June 15, 2021

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What are the Secrets to Identifying Clouds? Part I

2 min read

I often get emails and questions about clouds.  People are particularly interested in learning how to identify clouds and to understand what they imply about upcoming weather.  What is meant by the arcane compound names, such as altostratus, cirrostratus, or the intriguing altocumulus lenticularis?

Your final exam

To address these questions, I am going to write series of blogs, with this being the first, the reveals the intricacies and power of cloud identification.   Knowing about cloud identification will change your life…in a positive way.

Modern cloud identification goes back approximately 220 years to the work of Jean Baptiste de Monet Lamarck in France and Luke Howard in England in 1802-1803.

Their essential approach was to divide clouds into four types depending on how they look and three classifications based on their heights.  First, the four types based on appearance:

  • Stratus or strato-form  layered or sheet-like clouds
  • Cirrus or cirro-form:  thin, wispy clouds
  • Cumulus or cumulo-form:  puffy cotton-ball like clouds that can sometimes have great vertical development
  • Nimbus:  precipitating clouds

Let me show you some examples of each!

Here is an example of a stratus type cloud;  you see how layered it is?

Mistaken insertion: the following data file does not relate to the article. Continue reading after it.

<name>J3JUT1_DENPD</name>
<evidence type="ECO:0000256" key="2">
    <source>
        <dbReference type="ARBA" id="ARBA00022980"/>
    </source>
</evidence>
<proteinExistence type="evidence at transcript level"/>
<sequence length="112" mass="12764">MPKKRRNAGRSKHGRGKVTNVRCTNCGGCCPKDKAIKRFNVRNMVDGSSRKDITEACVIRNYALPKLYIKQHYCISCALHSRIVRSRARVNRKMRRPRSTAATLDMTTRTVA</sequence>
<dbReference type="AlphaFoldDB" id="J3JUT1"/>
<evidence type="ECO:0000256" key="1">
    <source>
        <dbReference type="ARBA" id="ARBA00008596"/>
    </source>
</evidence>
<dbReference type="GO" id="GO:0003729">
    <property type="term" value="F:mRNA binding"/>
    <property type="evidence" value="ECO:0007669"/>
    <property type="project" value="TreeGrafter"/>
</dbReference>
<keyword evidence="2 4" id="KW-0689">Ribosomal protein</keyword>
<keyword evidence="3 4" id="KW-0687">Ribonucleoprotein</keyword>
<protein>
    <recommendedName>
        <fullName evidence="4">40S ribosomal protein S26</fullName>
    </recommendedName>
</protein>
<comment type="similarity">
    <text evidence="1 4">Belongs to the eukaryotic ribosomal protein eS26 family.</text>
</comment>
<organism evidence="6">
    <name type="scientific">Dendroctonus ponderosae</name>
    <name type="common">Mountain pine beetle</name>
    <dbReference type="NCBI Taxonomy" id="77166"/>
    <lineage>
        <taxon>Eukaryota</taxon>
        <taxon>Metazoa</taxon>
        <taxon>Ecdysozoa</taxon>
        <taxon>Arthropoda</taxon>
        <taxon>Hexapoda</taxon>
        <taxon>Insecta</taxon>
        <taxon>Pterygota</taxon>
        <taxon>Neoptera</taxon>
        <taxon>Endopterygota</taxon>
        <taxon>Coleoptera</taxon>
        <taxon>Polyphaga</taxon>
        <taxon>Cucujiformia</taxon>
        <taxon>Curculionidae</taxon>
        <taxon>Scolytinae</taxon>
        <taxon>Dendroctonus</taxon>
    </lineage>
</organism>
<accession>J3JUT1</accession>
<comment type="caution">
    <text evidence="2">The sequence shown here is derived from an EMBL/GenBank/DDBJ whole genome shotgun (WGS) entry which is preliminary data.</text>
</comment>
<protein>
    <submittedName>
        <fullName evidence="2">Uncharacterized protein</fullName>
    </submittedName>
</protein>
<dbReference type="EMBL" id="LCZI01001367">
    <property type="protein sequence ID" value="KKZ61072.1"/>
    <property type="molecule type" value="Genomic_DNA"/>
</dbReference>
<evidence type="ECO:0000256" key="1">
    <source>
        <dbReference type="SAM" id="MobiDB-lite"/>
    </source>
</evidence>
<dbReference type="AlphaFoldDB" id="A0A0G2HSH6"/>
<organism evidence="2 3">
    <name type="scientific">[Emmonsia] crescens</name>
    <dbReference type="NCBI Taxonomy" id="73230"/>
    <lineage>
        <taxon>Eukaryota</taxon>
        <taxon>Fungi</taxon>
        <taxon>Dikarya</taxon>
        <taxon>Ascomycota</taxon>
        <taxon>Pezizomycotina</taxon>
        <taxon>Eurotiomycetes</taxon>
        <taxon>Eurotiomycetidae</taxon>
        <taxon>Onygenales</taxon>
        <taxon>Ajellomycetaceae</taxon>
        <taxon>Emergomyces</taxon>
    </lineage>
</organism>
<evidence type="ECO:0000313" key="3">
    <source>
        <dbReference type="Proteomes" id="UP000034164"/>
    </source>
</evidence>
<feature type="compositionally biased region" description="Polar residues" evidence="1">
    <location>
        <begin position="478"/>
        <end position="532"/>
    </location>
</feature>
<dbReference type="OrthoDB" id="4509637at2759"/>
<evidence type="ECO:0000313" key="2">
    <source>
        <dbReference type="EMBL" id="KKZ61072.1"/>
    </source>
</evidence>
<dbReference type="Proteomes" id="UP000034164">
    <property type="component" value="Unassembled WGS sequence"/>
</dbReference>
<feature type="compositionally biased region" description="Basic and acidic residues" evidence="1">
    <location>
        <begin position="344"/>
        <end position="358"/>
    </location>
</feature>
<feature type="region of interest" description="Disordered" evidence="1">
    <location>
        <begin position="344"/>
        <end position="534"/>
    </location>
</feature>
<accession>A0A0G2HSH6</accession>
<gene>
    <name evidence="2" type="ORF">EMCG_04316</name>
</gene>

A cirrus type cloud is shown below…. delicate and wispy.

A cumulus cloud has a characteristic cotton ball appearance, although some folks think they look like cauliflowers.

And then there are nimbus-type clouds, from which precipitation is falling:

Once we determine which of the four main cloud types is applicable, we then estimate the height of the clouds, dividing them into three main layers:  low, medium and high.

  • Low:  less than 2 kilometers above the surface, sometimes given the prefix strato
  • Middle: 2-7 km above the surface, often using the prefix “alto”
  • High:  more than 7 km above the surface, often using the prefix “cirro”

Low clouds are usually made of water droplets, high clouds mainly ice crystals, and the middle clouds can be both.

OK, now you are ready to put it all together.  Most cloud names combine a prefix and a suffix, the prefix denoting the height of the cloud and the suffix providing the cloud form.

For example, cirrostratus is a high ice cloud in a layer 

Altocumulus is middle-level cloud that is divided into cumulus-type elements:

And cumulonimbus is a cumulus-type cloud that is precipitating:

Well, there is a lot more to learn about cloud identification, which will have to wait until my next blog on the topic.  But you now have the essentials

But in the meantime,  you might refer to a good cloud chart, such as the online one provided by the National Weather Service (found here).

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